Bor­ders in Europe will threaten in­ter­nal mar­ket

EU Com­mis­sion First Vice Pres­i­dent FRANS TIM­MER­MANS tells Kevin Schem­bri Or­land that the cre­ation of bor­ders in Europe will mean prob­lems for the in­ter­nal mar­ket. “If we be­gin cre­at­ing bor­ders in Europe, Schen­gen will not sur­vive. As a re­sult of that, th

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What are the main chal­lenges Malta will face dur­ing the EU Coun­cil Pres­i­dency?

In my ex­pe­ri­ence with pres­i­den­cies, there are three things that mat­ter: what items are still on the agenda, what you want to add to the agenda, and events.

Fifty per cent of it is dom­i­nated by events and, in the world we live in, such events are un­pre­dictable. As such you need to be flex­i­ble enough to re­act to them. I am ab­so­lutely con­vinced that the Mal­tese gov­ern­ment will be able to do that due to the Prime Min­is­ter’s ex­pe­ri­ence and be­cause he is highly re­garded by his col­leagues in the EU Coun­cil.

Look­ing at what is on the ta­ble, mi­gra­tion will be a big is­sue, and so will Brexit. As far as we un­der­stand the Bri­tish Prime Min­is­ter, Brexit is bound to start dur­ing the Mal­tese Pres­i­dency. Aside from th­ese, both in­ter­nal and ex­ter­nal se­cu­rity, in­vest­ment, and the pri­or­i­ties dis­cussed in Bratislava will also be on the ta­ble.

As for Malta’s pri­or­i­ties, th­ese will most prob­a­bly have to do with mi­gra­tion and spe­cific is­sues like the Mediter­ranean and the mar­itime econ­omy. I also as­sume that Africa will be very im­por­tant for Malta as well.

Do we fore­see any eco­nomic ef­fects for the EU once Bri­tain trig­gers Ar­ti­cle 50?

What in­vestors don’t like is in­se­cu­rity, and so as long as we don’t clar­ify the is­sues, in­vestors will be care­ful. I be­lieve the best thing we can do for our econ­omy is to clar­ify what the Euro­peans and what the Bri­tish want.

The eco­nomic ef­fects would de­pend on what kind of re­la­tion­ship the UK wants with the EU. There will not, how­ever, be any de-link­ing of the in­ter­nal mar­ket with free­dom of move­ment. So if you want to be in the in­ter­nal mar­ket, you have to re­spect the four free­doms, in­clud­ing free­dom of move­ment.

EU coun­tries seem to be fail­ing in their agree­ment re­gard­ing the re­lo­ca­tion of refugees from Greece and Italy. What needs to be done?

The is­sue is wor­ry­ing, not just as it needs to be re­solved as an is­sue in its own right, but also be­cause mi­gra­tion will be with us for at least a gen­er­a­tion, per­haps two. If we don’t stick to­gether we will not be able to re­solve or con­trol this. We need to en­sure that re­lo­ca­tion works.

It’s been slow to start, and we know of the con­tro­ver­sies sur­round­ing some mem­ber states who don’t want to be a part of it, but it’s pick­ing up now. If we show re­sults, the mo­men­tum will gather pace as peo­ple will see it helps with get­ting the is­sue un­der con­trol. To me, it is un­ac­cept­able to aban­don Greece and Italy and not re­lo­cate peo­ple from those coun­tries who have a right to be re­lo­cated.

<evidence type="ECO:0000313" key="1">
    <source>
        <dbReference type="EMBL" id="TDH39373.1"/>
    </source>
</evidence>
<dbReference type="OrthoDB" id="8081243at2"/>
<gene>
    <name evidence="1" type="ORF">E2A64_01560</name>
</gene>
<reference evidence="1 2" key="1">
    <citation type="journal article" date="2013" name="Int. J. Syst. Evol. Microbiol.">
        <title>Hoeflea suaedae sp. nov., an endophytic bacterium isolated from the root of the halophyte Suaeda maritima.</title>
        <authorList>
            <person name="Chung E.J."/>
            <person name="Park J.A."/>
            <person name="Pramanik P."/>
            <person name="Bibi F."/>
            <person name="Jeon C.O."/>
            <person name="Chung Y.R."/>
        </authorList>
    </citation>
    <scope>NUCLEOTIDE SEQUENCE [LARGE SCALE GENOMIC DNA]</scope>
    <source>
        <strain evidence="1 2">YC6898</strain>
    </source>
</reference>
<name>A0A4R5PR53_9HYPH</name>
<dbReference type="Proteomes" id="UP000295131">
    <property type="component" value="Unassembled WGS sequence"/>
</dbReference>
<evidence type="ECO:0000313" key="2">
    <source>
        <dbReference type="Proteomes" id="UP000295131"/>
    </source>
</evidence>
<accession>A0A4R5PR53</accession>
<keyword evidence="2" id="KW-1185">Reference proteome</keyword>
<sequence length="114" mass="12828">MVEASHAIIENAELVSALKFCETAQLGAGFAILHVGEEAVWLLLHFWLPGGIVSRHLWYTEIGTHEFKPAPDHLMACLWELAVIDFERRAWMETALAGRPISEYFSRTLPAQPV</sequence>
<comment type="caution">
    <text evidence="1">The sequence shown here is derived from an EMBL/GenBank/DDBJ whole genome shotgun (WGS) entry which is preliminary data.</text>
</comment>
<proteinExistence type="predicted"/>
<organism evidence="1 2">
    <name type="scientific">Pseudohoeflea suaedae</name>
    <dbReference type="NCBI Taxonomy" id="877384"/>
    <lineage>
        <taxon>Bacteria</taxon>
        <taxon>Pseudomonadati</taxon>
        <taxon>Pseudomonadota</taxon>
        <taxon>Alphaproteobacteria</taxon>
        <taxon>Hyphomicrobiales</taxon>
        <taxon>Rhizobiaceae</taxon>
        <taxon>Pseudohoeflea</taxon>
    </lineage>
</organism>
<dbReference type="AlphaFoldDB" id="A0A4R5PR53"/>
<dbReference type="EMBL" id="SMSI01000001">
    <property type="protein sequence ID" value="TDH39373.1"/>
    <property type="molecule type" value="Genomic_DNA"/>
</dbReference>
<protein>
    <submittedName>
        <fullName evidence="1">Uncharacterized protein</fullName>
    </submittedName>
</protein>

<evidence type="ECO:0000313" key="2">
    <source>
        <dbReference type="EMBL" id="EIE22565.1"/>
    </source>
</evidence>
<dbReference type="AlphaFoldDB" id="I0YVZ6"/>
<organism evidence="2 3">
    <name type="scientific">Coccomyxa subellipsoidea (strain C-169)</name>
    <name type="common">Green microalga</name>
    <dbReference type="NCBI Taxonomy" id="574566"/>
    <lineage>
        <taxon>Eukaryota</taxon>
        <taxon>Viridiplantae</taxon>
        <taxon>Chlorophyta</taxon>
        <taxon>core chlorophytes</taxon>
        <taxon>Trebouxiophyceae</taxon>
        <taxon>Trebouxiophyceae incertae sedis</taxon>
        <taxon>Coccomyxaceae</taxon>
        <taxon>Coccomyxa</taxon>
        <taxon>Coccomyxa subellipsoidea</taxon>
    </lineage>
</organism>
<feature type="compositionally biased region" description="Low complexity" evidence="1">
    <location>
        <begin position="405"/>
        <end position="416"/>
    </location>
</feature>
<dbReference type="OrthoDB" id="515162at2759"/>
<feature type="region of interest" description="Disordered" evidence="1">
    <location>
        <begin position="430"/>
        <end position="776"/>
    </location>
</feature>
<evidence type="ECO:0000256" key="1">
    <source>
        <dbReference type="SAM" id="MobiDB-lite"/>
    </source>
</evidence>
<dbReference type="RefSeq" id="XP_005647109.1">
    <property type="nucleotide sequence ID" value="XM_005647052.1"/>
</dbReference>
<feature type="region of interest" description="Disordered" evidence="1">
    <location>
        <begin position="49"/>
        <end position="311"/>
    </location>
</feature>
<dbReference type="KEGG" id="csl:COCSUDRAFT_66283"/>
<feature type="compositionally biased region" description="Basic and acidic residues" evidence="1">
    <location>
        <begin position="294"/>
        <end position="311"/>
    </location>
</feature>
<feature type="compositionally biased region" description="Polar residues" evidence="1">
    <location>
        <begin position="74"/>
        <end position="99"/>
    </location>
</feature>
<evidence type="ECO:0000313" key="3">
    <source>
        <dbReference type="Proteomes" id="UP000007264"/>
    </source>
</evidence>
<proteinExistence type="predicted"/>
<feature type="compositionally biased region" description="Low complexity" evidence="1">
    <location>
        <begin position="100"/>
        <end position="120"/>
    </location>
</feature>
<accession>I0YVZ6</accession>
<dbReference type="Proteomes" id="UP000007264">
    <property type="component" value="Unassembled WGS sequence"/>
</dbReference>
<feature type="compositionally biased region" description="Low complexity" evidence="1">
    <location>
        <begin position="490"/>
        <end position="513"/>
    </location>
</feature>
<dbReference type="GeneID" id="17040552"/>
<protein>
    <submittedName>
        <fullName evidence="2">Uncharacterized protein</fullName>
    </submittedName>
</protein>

Turn­ing to the rise of xeno­pho­bia and far-right par­ties due to mi­gra­tion and ter­ror­ism, what ba­si­cally needs to be done to quell th­ese wor­ries?

The is­sue is much deeper than just in­se­cu­rity due to the mi­gra­tion cri­sis. There’s ter­ror­ism, of course, but we are also on the verge of the fourth in­dus­trial rev­o­lu­tion. Peo­ple feel this change com­ing and they are in­se­cure. Will I have a job, will my chil­dren have jobs? It’s also linked to the econ­omy af­ter the bank­ing cri­sis.

If you look at the num­bers, in­equal­i­ties have grown. To re­ally tackle the is­sue you need to tackle jobs and trans­form the econ­omy into a sus­tain­able one. This is the chal­lenge. The level of gover­nance you need to com­bine all th­ese things is huge. Peo­ple do not yet see Europe per­form­ing and so they are wary of giv­ing us that re­spon­si­bil­ity.

There are a num­ber of coun­tries and par­ties who have ex­pressed un­favourable ideas to­wards open bor­ders. You have to ad­mit, their fears are valid.

Of course, to some ex­tent all the fears are valid. But to trans­late those fears into ha­tred to­wards some­one who is dif­fer­ent is a fun­da­men­tally wrong re­sponse. It’s not a re­sponse we haven’t seen be­fore in Euro­pean his­tory, but it re­mains the wrong re­sponse. That doesn’t mean the fears are not jus­ti­fied. The world is chang­ing fast and the ques­tion is: what is my po­si­tion in that world?

Com­ing back to bor­ders, we speak about flex­i­ble sol­i­dar­ity. That means show­ing sol­i­dar­ity on the ba­sis of where you are and on what your po­lit­i­cal pri­or­i­ties are. It also means that one shows sol­i­dar­ity on all the is­sues that are part of the prob­lem. Flex­i­ble sol­i­dar­ity is not an ex­cuse to avoid tak­ing refugees, but rather is a means of cre­at­ing the right bal­ance in what you can and want to do so that ev­ery­one pulls their weight in this com­mon Euro­pean prob­lem. It’s not a la carte sol­i­dar­ity, you can’t pick and choose. You need to show sol­i­dar­ity on all fronts but the bal­ance whereby you do one thing or the other can be dif­fer­ent be­tween one mem­ber state and the next.